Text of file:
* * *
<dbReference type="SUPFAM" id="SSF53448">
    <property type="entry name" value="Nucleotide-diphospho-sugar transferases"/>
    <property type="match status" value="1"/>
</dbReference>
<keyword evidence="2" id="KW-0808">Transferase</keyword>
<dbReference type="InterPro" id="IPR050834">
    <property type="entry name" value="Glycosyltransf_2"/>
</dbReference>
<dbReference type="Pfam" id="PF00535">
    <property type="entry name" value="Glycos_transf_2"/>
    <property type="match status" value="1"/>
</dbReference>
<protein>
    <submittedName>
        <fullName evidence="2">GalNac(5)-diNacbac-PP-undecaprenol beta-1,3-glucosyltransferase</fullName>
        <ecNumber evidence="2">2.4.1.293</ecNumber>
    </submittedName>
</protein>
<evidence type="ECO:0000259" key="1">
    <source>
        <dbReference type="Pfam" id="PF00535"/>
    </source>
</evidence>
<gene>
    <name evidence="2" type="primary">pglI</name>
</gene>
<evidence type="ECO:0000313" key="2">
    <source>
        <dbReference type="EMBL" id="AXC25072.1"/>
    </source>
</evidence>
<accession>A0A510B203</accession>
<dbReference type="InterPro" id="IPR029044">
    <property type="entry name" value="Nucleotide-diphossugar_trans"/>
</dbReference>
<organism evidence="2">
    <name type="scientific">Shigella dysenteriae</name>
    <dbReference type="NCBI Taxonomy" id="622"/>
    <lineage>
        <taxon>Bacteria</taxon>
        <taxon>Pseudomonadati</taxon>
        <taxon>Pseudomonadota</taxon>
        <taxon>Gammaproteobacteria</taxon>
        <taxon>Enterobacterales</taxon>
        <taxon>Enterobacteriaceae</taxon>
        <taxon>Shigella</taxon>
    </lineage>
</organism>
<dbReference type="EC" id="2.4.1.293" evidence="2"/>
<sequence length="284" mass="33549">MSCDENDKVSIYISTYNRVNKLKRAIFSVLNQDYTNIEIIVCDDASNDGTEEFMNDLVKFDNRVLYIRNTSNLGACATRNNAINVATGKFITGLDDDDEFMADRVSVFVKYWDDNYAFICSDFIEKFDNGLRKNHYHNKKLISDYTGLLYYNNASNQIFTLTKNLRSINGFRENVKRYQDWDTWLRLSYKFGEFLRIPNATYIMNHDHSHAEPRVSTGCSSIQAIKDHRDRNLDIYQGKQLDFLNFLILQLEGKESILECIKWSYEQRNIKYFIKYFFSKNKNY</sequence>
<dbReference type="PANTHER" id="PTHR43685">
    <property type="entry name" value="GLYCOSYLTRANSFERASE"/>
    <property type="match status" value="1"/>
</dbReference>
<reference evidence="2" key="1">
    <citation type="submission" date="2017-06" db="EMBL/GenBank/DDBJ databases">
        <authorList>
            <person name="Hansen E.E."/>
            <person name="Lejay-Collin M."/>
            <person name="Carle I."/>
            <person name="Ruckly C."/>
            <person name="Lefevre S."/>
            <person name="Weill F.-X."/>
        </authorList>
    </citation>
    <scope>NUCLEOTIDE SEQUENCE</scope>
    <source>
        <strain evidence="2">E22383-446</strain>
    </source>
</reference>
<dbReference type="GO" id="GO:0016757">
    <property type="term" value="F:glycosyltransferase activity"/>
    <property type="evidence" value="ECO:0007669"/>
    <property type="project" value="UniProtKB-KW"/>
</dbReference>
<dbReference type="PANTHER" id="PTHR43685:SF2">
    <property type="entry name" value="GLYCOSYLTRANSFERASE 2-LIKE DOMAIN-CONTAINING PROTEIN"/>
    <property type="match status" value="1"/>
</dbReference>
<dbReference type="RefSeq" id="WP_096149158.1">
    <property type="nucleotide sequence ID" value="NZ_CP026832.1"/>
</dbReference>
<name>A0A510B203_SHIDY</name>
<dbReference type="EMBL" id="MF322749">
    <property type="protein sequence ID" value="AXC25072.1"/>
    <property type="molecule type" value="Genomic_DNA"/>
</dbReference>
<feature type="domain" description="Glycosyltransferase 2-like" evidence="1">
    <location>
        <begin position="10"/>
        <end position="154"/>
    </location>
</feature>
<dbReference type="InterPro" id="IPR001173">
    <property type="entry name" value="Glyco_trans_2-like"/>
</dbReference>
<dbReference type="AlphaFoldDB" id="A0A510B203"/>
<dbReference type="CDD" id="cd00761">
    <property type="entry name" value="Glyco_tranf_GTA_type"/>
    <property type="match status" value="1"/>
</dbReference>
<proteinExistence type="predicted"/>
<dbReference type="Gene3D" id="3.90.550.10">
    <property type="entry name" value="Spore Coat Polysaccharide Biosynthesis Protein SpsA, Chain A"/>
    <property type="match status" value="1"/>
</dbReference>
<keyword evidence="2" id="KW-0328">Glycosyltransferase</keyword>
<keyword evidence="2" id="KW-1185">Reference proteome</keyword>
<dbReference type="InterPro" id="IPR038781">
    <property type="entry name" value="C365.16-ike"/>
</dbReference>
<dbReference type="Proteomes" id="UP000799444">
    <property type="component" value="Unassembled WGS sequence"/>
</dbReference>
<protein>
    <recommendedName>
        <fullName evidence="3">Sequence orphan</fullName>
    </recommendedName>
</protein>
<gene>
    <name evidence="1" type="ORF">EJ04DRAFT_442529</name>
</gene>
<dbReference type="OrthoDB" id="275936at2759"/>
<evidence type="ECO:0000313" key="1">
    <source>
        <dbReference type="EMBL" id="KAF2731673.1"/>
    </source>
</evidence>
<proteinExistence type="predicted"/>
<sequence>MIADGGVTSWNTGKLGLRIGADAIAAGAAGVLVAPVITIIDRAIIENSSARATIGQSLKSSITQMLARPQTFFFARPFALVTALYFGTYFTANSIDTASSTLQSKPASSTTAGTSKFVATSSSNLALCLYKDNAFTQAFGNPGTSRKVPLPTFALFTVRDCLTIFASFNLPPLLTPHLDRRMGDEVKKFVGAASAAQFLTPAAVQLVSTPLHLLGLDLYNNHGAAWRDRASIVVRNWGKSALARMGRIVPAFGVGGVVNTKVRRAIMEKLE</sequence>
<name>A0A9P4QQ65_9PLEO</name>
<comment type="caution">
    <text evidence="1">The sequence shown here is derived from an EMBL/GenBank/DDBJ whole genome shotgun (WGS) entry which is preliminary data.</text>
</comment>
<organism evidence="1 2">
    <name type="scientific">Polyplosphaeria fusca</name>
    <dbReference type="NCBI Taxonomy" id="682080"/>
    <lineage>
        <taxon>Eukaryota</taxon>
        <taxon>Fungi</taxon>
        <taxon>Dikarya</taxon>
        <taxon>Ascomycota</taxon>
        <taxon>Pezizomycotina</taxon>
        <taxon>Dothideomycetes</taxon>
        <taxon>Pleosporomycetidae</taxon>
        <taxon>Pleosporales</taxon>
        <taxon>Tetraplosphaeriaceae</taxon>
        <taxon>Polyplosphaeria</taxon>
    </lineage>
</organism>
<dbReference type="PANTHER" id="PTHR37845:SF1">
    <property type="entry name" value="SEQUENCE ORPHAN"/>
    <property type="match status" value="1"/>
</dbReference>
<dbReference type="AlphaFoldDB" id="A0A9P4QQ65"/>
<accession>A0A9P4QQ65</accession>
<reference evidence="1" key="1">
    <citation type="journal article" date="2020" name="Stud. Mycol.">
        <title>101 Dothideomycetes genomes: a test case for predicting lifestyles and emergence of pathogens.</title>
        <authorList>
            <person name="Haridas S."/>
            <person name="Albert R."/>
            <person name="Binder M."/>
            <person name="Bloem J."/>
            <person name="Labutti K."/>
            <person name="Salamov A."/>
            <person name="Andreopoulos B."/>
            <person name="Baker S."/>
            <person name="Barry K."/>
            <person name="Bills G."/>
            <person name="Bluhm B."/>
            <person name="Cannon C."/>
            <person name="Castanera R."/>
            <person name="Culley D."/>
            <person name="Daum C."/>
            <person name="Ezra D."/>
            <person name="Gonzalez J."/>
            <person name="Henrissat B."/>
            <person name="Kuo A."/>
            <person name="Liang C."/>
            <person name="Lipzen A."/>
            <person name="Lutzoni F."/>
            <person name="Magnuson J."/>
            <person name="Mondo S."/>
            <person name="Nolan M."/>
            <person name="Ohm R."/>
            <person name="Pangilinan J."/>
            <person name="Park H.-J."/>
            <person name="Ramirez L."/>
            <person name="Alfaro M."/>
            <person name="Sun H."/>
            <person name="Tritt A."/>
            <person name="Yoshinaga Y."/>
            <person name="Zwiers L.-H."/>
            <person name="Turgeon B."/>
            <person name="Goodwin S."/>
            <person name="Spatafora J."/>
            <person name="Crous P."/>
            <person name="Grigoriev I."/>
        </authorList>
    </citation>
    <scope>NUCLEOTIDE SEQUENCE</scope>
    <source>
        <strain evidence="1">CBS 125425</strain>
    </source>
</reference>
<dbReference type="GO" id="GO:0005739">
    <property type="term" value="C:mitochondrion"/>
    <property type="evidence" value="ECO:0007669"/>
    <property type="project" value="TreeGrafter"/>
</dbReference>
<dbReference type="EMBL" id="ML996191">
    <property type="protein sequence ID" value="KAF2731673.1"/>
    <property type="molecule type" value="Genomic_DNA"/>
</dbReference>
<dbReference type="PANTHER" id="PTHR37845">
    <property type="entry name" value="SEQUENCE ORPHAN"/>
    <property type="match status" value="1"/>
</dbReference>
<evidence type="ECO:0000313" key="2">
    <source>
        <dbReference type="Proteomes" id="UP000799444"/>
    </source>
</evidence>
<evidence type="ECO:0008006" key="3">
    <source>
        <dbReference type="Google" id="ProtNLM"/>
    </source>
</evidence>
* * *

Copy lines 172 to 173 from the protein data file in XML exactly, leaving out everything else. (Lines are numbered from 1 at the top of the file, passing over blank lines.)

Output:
            <person name="Cannon C."/>
            <person name="Castanera R."/>